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updated: 8/1/2013 8:30 AM

'2 Guns' engaging, energetic action comedy capped by charismatic stars

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  • Trench (Denzel Washington) and Stig (Mark Wahlberg) don't know each is working as an undercover agent for another agency in the R-rated, action-packed comedy "2 Guns."

      Trench (Denzel Washington) and Stig (Mark Wahlberg) don't know each is working as an undercover agent for another agency in the R-rated, action-packed comedy "2 Guns."

  • Trench (Denzel Washington) and Stig (Mark Wahlberg) don't know each is working as an undercover agent for another agency in the R-rated, action-packed comedy "2 Guns."

      Trench (Denzel Washington) and Stig (Mark Wahlberg) don't know each is working as an undercover agent for another agency in the R-rated, action-packed comedy "2 Guns."

  • Video: "2 Guns" trailer

 
 

"2 Guns"?

More like "A Kazillion Guns."

That would be a more accurate title for Baltasar Kormakur's zany, amped-up buddy action comedy filled with even more surprises than firearms.

The biggest surprise might be the explosive chemistry between stars Denzel Washington and Mark Wahlberg, who exchange witty jibes and zesty zingers like gunfire between marksmen.

These two actors are so good at exuding lovable animosity toward each other that "2 Guns" could almost dispense with its frenetic action overkill and just concentrate on the rapport between its two main characters.

When we meet "Stig" Stigman (Wahlberg) and Bobby Trench (Washington), they work as smugglers for a Mexican drug lord named Papi Greco (Edward James Olmos) while also apparently casing a New Mexico bank where he stashes his millions in cash.

Quickly enough, we discover that Trench really works for the DEA as an undercover agent, and Stigman really works for U.S. Navy Intelligence.

Each man thinks the other one is a genuine crook who will pop him when their bank job is complete, a nice touch that fills their scenes together with cautious anticipation.

That's pretty much all anyone needs to know about the ridiculously convoluted plot to "2 Guns" without stepping all over the surprises.

It ruins nothing to point out that Bill Paxton emanates easy sleeze as a slightly sadistic, drawling Southern enforcer out to recover the $43.125 million in cash that Stigman and Trench liberate from the aforementioned bank.

Oops. I should have mentioned that Trench and Stigman thought they were going to nab about $3 million in the heist. How did the bank wind up holding $43.125 million?

That's one of the many twists in Blake Masters' pretzel-plotted screenplay, based on the 2008 BOOM! Studios comic book series written by Steven Grant and illustrated by Mateus Santolouco.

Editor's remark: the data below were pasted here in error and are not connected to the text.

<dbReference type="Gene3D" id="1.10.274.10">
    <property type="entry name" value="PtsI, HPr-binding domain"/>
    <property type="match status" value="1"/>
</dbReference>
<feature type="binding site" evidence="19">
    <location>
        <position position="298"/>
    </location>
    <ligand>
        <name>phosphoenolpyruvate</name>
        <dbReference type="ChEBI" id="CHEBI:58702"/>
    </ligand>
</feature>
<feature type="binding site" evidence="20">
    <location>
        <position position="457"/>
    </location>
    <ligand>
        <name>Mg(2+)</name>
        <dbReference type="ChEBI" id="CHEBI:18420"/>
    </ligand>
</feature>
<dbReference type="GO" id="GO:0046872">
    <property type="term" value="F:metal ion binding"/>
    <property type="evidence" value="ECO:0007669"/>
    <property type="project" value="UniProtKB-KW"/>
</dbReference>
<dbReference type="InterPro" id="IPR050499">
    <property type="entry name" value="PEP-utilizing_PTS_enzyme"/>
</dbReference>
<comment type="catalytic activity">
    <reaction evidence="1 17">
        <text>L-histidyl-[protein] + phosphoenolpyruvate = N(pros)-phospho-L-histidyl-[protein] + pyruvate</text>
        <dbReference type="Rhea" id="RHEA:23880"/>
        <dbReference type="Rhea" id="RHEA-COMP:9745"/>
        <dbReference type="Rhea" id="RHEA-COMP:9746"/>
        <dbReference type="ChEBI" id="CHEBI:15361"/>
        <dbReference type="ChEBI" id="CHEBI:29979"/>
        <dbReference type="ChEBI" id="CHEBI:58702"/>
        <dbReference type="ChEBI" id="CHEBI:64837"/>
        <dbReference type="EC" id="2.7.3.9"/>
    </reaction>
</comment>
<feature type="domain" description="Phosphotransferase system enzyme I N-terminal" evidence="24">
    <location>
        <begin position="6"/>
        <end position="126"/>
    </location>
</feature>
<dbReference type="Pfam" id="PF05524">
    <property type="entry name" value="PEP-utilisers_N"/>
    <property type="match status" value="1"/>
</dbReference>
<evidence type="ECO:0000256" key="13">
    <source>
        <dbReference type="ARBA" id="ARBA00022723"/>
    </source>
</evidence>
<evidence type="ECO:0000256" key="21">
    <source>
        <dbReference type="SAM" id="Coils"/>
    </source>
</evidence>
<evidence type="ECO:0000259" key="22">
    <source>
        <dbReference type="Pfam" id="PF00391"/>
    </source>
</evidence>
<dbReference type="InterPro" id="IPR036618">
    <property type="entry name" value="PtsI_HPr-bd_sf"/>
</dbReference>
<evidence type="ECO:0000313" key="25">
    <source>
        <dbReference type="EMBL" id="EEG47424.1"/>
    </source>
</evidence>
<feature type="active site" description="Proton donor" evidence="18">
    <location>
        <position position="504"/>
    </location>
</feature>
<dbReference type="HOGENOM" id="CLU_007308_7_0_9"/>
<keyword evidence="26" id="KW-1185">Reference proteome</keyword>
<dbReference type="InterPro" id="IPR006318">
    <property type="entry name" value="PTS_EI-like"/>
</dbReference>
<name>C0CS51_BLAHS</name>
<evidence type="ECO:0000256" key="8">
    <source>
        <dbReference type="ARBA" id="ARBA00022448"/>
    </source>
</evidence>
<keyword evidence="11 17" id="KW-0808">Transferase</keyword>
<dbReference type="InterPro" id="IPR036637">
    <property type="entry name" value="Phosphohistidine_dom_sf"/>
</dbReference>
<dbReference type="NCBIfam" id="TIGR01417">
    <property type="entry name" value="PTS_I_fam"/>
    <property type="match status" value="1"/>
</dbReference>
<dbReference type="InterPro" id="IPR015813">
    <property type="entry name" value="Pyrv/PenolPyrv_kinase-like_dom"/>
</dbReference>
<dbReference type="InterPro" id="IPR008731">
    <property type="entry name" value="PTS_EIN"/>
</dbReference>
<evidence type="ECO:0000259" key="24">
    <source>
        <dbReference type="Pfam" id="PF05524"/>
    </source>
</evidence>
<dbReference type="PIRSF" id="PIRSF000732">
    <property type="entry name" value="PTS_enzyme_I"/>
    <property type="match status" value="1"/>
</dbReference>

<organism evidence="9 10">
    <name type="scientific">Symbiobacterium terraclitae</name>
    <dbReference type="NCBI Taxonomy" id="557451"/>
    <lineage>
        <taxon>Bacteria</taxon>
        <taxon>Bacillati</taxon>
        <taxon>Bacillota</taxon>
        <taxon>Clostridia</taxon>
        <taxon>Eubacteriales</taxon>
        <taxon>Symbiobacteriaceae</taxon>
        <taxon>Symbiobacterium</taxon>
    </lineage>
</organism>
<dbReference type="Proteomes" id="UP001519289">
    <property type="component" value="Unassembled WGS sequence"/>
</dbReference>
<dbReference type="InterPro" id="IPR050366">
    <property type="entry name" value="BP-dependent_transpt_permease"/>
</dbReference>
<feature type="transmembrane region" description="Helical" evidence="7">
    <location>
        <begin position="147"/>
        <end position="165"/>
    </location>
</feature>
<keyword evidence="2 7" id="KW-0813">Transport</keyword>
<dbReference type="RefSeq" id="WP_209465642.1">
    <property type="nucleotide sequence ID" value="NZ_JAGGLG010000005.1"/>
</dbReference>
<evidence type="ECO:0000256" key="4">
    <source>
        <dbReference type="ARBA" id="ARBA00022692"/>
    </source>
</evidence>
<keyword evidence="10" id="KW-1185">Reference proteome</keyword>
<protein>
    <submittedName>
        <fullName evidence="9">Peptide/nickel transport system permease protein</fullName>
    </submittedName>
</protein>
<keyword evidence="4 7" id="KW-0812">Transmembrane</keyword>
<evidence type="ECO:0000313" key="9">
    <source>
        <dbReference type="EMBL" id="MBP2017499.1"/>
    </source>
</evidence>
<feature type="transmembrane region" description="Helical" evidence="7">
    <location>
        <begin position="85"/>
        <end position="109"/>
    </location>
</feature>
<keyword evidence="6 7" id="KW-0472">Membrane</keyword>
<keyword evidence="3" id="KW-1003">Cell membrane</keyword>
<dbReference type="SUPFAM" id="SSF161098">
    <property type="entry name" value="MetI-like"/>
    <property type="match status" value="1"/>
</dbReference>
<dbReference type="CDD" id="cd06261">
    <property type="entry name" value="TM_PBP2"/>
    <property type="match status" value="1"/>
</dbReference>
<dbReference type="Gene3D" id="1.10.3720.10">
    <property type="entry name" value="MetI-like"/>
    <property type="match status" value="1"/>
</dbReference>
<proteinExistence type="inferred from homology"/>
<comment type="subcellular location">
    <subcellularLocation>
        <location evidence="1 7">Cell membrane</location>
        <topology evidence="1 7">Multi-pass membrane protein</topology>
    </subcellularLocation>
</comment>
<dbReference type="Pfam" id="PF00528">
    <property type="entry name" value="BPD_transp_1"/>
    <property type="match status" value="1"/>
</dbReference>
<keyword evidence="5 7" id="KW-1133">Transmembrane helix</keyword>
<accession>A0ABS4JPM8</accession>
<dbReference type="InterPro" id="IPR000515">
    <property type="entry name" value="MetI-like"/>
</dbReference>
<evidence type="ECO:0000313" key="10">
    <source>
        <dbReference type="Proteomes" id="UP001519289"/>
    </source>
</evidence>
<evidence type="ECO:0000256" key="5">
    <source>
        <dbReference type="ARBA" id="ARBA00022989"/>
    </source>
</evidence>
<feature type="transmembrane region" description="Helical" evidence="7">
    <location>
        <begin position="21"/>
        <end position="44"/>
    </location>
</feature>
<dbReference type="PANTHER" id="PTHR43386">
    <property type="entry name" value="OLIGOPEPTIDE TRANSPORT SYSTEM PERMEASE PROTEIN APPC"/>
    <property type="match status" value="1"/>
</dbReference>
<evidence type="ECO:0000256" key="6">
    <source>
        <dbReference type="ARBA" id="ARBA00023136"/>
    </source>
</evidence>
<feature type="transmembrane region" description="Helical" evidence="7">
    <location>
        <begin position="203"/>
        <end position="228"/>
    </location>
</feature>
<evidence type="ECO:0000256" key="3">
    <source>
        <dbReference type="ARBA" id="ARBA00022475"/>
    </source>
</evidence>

The lovely Paula Patton plays Deb, one of Trench's DEA fellow agents and his overly alluring, part-time lover. (Deb is also seeing another fellow, someone so secret and invisible that Trench sarcastically refers to him as "Harvey.")

James Marsden plays Deb's counterpart, Stig's fellow Navy Intel supervisor, a tough military man always on a mission and never affected by mere emotions.

Kormakur, the Icelandic filmmaker who worked with Wahlberg on the generic 2012 thriller "Contraband," directs "2 Guns" with breezy ease, moving the story gingerly along, stopping only for frequent fire fights, car chases and comically hostile verbal exchanges that form the nucleus of the movie's appeal.

Wahlberg comes off considerably more charming here than in any other of his Hollywood characters.

Washington may now be the older guy in the buddy mix, but he proves he can still command our full attention when he's on screen.

But let's not get too effusive.

As Washington and Wahlberg are off making their own jaunty, lighthearted comic buddy romp, the rest of Kormakur's violence-soaked, R-rated action adventure remains anything but jaunty and lighthearted.

Paxton's sadistic spook tortures people with thumb tacks and Russian roulette games (he particularly likes blasting knee caps with bullets). Blood squibs get more work than extras do in this movie.

Even the presumed heroes of the story, Stigman and Trench, have no problem coldly executing villains in between waves of glib and entertaining banter.

So, Kormakur's "2 Guns" suffers from being torn in two directions: The harsh, no-nonsense violence of a Walter Hill thriller and the tongue-in-cheek action of a James Bond adventure.

But it's not 2 bad.

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